As the dad of both a son and a daughter, I spend a lot of time analysing the way I interact with them.
Do I treat them differently? Do I have different expectations of them? Are the songs I sing Daughter songs only? Do I subtly reinforce gender stereotypes that might in some way limit their choices later in life?
I like to think the answers to these questions are ‘no’, ‘no’ and ‘no’. It turns out I’m probably wrong.
Research just published in the journal Behavioural Neuroscience tried to find out if and how dads react differently to sons and daughters. The scientists kitted out 52 dads of toddlers with recording devices that taped random snatches of their interactions over a 48-hour period.
Importantly, the dads never knew when the unobtrusive devices were actually on.
The results were pretty unequivocal. Dads interact differently with daughters and sons, whether they think they do or not. Specifically, fathers of daughters spent about 60% more time attentively responding to their child, compared to those with sons.
The dads in the study sang and whistled more with their daughters, and used different language. Dads of girls were much more likely to use words associated with emotions, and particularly sad ones, like ‘cry’, ‘tears’ and lonely’.
They were also more likely to use words associated with the body and more complex, analytical language in general.
By contrast, the dads with sons used more words associated with competition, like ‘win’ and ‘top’. Dads also spent a lot more time in rough and tumble play with sons compared to daughters. You only need to take a look at our birthday wishes for daughters and compare them to birthday wishes for sons.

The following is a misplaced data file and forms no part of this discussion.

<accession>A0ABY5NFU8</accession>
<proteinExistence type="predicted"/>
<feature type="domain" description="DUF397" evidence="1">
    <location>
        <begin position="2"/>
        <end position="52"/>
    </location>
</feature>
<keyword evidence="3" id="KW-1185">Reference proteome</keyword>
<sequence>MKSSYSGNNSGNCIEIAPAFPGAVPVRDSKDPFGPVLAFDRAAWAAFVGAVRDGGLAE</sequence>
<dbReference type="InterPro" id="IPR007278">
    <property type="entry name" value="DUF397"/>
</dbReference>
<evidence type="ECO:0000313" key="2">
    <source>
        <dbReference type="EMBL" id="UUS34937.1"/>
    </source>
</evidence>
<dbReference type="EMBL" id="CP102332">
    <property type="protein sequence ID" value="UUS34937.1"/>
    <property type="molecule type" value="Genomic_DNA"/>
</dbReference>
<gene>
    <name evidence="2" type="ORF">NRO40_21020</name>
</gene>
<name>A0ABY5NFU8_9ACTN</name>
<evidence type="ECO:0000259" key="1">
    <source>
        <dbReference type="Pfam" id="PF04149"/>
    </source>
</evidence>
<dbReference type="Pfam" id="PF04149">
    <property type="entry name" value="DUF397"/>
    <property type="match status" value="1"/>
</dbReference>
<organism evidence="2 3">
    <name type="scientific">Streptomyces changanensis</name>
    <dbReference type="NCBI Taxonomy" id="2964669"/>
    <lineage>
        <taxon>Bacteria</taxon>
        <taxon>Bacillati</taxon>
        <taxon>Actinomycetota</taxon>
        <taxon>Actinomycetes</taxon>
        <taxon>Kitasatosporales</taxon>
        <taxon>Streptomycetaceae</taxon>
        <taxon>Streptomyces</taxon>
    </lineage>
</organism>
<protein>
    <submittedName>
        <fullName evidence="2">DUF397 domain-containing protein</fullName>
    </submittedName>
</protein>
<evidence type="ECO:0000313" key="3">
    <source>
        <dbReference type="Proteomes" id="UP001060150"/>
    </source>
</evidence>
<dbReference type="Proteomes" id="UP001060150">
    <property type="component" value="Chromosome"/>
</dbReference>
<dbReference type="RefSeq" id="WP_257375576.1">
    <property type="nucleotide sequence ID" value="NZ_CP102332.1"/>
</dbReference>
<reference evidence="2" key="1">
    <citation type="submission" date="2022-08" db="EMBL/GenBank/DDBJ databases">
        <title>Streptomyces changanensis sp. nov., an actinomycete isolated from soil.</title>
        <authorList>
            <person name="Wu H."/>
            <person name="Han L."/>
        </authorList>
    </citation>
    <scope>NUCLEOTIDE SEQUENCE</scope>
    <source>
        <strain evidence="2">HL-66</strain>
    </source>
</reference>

Lead researcher Dr Jennifer Mascaro, of Emory University in the US, said:
“If the child cries out or asks for dad, fathers of daughters responded to that more than did fathers of sons. We should be aware of how unconscious notions of gender can play into the way we treat even very young children.”
A second part to the experiment seemed to confirm the findings of the first. In this part, the researchers wired the dads up to MRI brain scans and showed them pictures of their children.
The brains of fathers with daughters reacted strongest to their daughters’ happy expressions, while the brains of dads with sons reacted most to their sons’ neutral expressions.
Why the difference? Nobody is entirely sure but it could be that, again, dads are more responsive to open shows of emotion in girls, and more stoical behaviour in boys.
Subtle expectation bias?
The take-out from all this is that perhaps as dads we do, in subtle ways, treat our sons and daughters differently, and potentially pass on a few unhelpful gender stereotypes in the process.
Perhaps subconsciously, and despite our best intentions, we expect our sons to be more competitive and physical, and our daughters more empathic and cerebral.
(But we shouldn’t beat ourselves up too much about this. We’re not the only ones busy reinforcing possibly outdated gender norms.)
What should we do? Just be more aware, says Dr Mascaro: “The fact that fathers may actually be less attentive to the emotional needs of boys, perhaps despite their best intentions, is important to recognise.”
That’s something we can all do something about, by being more present with our sons and encouraging them to express emotions. Similarly, Dr Mascaro suggests that fathers of daughters may want to engage in more rough and tumble play, which has been shown to help children regulate their emotions as well as instilling physical confidence.
Right now might be the perfect time for that. It is, after all, Play More Month at daddilife!
What do you think? Do you think you react differently to your son and daughter? Whether you have boys or girls, do you try hard to avoid reinforcing gender stereotypes? Or do you think boys should be boys and girls should be girls. Let us know…